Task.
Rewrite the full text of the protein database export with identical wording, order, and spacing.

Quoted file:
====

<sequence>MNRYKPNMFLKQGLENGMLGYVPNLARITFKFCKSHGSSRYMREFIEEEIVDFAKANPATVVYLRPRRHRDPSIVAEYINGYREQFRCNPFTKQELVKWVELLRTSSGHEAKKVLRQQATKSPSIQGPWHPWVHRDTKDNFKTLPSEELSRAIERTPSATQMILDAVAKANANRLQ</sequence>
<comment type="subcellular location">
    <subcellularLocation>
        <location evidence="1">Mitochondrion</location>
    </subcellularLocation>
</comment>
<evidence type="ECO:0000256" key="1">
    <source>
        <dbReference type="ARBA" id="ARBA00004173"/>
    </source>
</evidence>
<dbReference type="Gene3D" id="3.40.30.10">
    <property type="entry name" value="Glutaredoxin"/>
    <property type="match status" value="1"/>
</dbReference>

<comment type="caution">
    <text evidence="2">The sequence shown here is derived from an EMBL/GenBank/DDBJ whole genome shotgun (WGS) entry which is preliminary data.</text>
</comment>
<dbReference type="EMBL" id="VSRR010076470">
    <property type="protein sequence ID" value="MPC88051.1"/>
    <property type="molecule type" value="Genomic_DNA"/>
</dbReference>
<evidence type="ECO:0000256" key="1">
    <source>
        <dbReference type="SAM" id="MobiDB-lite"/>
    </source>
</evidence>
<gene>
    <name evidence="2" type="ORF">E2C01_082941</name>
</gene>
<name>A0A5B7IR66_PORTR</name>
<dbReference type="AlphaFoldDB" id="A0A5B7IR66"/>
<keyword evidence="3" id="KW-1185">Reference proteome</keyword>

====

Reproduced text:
<sequence>MNRYKPNMFLKQGLENGMLGYVPNLARITFKFCKSHGSSRYMREFIEEEIVDFAKANPATVVYLRPRRHRDPSIVAEYINGYREQFRCNPFTKQELVKWVELLRTSSGHEAKKVLRQQATKSPSIQGPWHPWVHRDTKDNFKTLPSEELSRAIERTPSATQMILDAVAKANANRLQ</sequence>
<comment type="subcellular location">
    <subcellularLocation>
        <location evidence="1">Mitochondrion</location>
    </subcellularLocation>
</comment>
<evidence type="ECO:0000256" key="1">
    <source>
        <dbReference type="ARBA" id="ARBA00004173"/>
    </source>
</evidence>
<dbReference type="Gene3D" id="3.40.30.10">
    <property type="entry name" value="Glutaredoxin"/>
    <property type="match status" value="1"/>
</dbReference>

<comment type="caution">
    <text evidence="2">The sequence shown here is derived from an EMBL/GenBank/DDBJ whole genome shotgun (WGS) entry which is preliminary data.</text>
</comment>
<dbReference type="EMBL" id="VSRR010076470">
    <property type="protein sequence ID" value="MPC88051.1"/>
    <property type="molecule type" value="Genomic_DNA"/>
</dbReference>
<evidence type="ECO:0000256" key="1">
    <source>
        <dbReference type="SAM" id="MobiDB-lite"/>
    </source>
</evidence>
<gene>
    <name evidence="2" type="ORF">E2C01_082941</name>
</gene>
<name>A0A5B7IR66_PORTR</name>
<dbReference type="AlphaFoldDB" id="A0A5B7IR66"/>
<keyword evidence="3" id="KW-1185">Reference proteome</keyword>